Landlord came into my rental home. What rights do I have?
Recently on our legal forum a user asked, “My landlord periodically comes into my rental home and looks through my possessions. I am wondering whether or not he has the legal right to do this, and if not, what legal steps can I take to stop his illegal entry?”
Overview of landlord and tenant laws
Landlord and tenant rights are outlined both in state laws and lease agreements. If you have questions about your landlord’s rights to enter your rental house the first thing to do is review your lease agreement. For example, your lease agreement may allow the landlord to enter your home for any of the following reasons:
- You have permanently left the property
- There is a serious water or gas leak
- There is a life-threatening emergency
- They have given you adequate notice and they are entering to make repairs
- They have given you adequate notice and they are showing the home to new prospective tenants
- They are allowing entry to a law officer with a search or arrest warrant
State laws may outline the amount of time that is considered “adequate notice.” For example, times may range from 12 to 48 hours. Other state laws may simply state that “reasonable notice” should be given, without specifying a specific amount of time. Still other state laws do not have specific statutes addressing the notification period.
Keep in mind, you may also have less rights if you live in an apartment complex. For example, apartment renters may also have to allow other parties, such as health or municipal inspectors, to randomly inspect their apartment as required by the city.
What do I do about landlord’s illegal entry into my home?
Given the information you provided it sounds like your landlord is illegally entering your home. The first step to address this issue is to understand your tenant rights as defined by your lease agreement and your state’s laws.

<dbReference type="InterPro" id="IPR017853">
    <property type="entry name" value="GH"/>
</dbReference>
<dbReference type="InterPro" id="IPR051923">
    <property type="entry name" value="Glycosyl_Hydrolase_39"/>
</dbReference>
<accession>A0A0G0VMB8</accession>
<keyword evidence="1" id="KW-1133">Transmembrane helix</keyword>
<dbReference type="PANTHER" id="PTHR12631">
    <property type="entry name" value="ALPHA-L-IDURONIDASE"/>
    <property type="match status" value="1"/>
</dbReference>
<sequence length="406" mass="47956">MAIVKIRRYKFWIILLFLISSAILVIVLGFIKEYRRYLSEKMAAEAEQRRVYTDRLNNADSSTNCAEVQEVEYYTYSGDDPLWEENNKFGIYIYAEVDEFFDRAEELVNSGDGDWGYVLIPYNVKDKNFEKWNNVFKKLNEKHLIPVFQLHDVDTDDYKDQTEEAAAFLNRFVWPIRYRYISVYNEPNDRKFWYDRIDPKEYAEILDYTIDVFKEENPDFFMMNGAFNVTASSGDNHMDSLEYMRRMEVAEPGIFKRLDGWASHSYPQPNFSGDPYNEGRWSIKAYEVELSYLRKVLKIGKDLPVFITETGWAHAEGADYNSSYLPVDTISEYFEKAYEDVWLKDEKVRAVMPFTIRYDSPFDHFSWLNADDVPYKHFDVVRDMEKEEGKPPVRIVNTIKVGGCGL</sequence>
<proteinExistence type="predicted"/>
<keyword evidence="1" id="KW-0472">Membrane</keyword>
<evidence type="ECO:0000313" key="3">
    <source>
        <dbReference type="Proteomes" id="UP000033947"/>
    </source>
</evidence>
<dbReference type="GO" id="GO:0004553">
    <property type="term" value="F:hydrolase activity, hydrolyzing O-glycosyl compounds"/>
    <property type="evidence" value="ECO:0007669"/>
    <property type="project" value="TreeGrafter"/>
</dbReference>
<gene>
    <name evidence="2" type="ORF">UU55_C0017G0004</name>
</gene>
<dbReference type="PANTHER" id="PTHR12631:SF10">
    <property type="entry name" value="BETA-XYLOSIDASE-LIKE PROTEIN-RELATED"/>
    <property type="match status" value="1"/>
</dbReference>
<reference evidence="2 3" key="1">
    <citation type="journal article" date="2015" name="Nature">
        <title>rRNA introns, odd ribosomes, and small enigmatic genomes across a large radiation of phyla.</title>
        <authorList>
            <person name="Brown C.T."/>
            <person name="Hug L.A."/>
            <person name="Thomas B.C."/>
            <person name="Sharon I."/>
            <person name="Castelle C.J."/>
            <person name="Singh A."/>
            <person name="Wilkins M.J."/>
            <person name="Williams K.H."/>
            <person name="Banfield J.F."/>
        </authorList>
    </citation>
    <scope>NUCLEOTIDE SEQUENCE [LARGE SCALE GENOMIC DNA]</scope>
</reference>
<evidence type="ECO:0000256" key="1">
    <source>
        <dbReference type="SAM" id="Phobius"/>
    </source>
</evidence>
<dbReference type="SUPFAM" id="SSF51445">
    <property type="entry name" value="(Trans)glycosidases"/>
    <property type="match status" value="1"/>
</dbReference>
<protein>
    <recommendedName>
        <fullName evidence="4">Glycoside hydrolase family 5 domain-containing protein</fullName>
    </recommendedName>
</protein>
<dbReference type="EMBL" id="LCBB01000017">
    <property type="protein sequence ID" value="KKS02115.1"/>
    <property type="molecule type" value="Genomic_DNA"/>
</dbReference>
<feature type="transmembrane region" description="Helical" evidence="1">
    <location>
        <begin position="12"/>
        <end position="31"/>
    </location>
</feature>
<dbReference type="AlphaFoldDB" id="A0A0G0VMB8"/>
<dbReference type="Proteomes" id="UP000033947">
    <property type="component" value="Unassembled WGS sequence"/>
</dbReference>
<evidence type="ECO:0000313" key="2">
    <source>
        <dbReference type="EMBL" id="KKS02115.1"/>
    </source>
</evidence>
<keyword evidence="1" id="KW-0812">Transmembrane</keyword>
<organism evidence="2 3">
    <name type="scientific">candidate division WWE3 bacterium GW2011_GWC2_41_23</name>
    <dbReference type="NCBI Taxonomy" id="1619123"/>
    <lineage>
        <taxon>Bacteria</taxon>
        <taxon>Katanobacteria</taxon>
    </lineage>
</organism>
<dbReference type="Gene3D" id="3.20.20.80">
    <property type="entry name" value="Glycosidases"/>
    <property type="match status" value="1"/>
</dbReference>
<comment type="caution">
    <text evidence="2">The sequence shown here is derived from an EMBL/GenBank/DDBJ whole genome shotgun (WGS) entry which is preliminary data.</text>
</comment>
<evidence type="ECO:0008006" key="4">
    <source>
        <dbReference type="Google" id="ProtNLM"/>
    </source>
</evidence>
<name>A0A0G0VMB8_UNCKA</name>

Next, have a conversation with your landlord. Find out why he is entering your property. If it is to make repairs that he believes are necessary, remind him that per your lease agreement or your state laws that he is required to provide notice of his intent to enter your home. Conversations may also need to be followed up with a nice, gentle written reminder that you need notification prior to his entry.
Keep copies of any letters you send, including notes regarding verbal conversations. If you do decide to take legal action against your landlord this information can be used as evidence in court.
Consider legal action against your landlord
If all conversations and written communications do not stop your landlord’s illegal actions, it might be time to consider legal action. Filing a legal suit in small claims court may allow you to sue your landlord for trespassing, invasion of property, breach of implied covenant, or intentional infliction of emotional distress.
To win your case you will need to provide evidence for your case, including the letters and notes you have written, as well as witness testimony from other tenants about your landlord’s outrageous and intrusive actions.
If you are able to win your case against your landlord the court may be able to force him to stop his actions. Consider, however, unless you are able to prove that his actions caused substantial harm, emotional damage, or property loss, it’s unlikely that you will win much money.
Can I just change the locks or move out and withhold the rent?
Whether or not you can simply move out of your apartment when a violation occurs will vary by state law and by lease agreement. Some states may allow a move for repeated violations of your right to privacy or the implied covenant of quiet enjoyment; other states may not.
Changing the locks or withholding rent, however, is generally not a good idea. Talk to a lawyer if you have questions about your rights under your state’s laws.
Category: Contract Law
Category: Contract Law
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